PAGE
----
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    • "This fact implied demands on the therapist to try to create a secure base in therapy from where the patient could feel safe to try new strategies, just like the small child exploring the world with its mother as a secure base (Bowlby, 1988). An adult insecure attachment pattern both represents a risk factor for developing chronic pain and a vulnerability factor for poor outcome (Meredith, Strong, & Feeney, 2007). In this study the therapy was experienced as a secure base that could strengthen and empower the patients. "
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    ABSTRACT: The treatment of patients with chronic pain disorders is complex. In the rehabilitation of these patients, coping with chronic pain is seen as important. The aim of this study was to explore the meaning of attachment and mindfulness-based cognitive therapy (CT) among patients with chronic pain and psychiatric co-morbidity. A phenomenological approach within a lifeworld perspective was used. In total, 10 patients were interviewed after completion of 7- to 13-month therapy. The findings reveal that the therapy and the process of interaction with the therapist were meaningful for the patients' well-being and for a better management of pain. During the therapy, the patients were able to initiate a movement of change. Thus, CT with focus on attachment and mindfulness seems to be of value for these patients. The therapy used in this study was adjusted to the patients' special needs, and a trained psychotherapist with a special knowledge of patients with chronic pain might be required.
    International Journal of Qualitative Studies on Health and Well-Being 08/2014; 9:24420. DOI:10.3402/qhw.v9.24420 · 0.93 Impact Factor
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    • "The negative association between avoidant attachment and subjective well-being has in fact been found among patients suffering from chronic pain. Chronic pain patients with high avoidant attachment were reported to have a greater level of depression in multiple studies (Ciechanowski, Sullivan, Jensen, Romano, & Summers, 2003; Meredith, Strong, & Feeney, 2007). "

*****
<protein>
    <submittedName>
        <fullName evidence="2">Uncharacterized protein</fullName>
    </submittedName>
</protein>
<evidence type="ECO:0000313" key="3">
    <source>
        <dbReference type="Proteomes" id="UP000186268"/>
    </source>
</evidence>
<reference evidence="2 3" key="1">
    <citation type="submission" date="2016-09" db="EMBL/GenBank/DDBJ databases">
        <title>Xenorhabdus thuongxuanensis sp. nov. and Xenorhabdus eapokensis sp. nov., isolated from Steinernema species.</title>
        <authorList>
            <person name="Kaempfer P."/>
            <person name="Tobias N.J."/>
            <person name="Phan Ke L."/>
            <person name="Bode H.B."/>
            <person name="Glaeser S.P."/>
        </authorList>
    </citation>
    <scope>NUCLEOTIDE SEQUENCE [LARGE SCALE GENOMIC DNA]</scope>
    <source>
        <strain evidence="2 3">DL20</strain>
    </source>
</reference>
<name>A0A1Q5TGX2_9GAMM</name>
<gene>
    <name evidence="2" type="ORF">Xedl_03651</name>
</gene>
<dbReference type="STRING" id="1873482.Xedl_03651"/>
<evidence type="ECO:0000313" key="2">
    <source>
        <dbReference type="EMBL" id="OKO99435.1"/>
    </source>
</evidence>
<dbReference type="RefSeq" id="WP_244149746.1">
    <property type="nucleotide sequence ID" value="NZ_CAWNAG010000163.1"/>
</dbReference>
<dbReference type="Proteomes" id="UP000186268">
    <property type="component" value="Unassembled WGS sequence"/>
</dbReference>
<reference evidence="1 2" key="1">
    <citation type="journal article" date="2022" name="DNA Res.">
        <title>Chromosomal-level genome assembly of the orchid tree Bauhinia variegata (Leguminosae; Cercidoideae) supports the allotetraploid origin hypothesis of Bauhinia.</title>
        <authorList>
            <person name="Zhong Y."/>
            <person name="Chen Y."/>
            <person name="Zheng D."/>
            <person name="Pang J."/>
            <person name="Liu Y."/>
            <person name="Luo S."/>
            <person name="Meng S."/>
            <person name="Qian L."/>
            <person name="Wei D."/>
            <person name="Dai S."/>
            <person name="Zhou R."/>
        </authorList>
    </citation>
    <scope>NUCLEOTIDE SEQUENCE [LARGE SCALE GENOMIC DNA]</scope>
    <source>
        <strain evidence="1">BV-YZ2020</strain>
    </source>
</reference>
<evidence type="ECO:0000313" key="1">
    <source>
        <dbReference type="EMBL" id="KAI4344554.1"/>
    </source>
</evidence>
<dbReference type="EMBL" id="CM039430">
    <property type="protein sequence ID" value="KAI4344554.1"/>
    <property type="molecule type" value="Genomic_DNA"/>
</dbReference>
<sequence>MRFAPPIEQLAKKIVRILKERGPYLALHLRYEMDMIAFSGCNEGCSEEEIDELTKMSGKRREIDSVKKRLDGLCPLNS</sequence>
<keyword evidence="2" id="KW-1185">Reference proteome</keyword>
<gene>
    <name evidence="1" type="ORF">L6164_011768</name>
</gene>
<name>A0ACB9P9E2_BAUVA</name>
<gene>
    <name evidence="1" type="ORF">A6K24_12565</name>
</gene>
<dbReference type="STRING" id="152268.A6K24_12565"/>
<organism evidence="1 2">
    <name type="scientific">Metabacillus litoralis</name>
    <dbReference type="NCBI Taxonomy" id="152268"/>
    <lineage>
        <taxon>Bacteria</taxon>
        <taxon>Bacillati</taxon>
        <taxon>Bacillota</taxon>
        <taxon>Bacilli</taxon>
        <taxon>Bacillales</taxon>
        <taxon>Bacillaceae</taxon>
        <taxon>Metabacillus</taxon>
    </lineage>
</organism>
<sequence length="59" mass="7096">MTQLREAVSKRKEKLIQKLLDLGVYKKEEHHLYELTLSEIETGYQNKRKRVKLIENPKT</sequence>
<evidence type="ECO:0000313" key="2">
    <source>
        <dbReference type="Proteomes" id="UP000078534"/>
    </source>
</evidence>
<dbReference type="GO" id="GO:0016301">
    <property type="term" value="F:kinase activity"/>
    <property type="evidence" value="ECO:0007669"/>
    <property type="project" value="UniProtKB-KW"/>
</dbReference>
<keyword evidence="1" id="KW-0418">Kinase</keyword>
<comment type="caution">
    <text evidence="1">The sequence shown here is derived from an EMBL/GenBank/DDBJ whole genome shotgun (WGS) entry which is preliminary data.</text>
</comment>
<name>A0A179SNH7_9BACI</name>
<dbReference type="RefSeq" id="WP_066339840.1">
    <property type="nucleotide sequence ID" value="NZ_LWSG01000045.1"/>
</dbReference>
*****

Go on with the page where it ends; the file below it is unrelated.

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    ABSTRACT: Intimate relationship is a significant factor that influences older adults' subjective well-being. Avoidant attachment reflects a basic working model regarding interpersonal relationships. The current study aims to test how age and gender moderate the effect of avoidant attachment to spouse on subjective well-being. Fifty-six married couples aged from 20 to 79 years in Hong Kong were recruited for the study. Their avoidant attachment to spouse and subjective well-being were measured by questionnaires. In general, avoidant attachment to spouse was found to undermine subjective well-being. More importantly, age significantly moderated the negative association between avoidant attachment and subjective well-being, but the direction of the moderating effect was opposite for husbands and wives. Compared with their younger counterparts, the detrimental effect of avoidant attachment on subjective well-being was weaker for older wives but stronger for older husbands. The results suggest that marital relationship may play different roles in different life stages for the two genders. In later adulthood, males may become more dependent on the marital relationship to maintain subjective well-being, whereas females can be relatively independent.
    Aging and Mental Health 03/2013; 18(1). DOI:10.1080/13607863.2013.775639 · 1.75 Impact Factor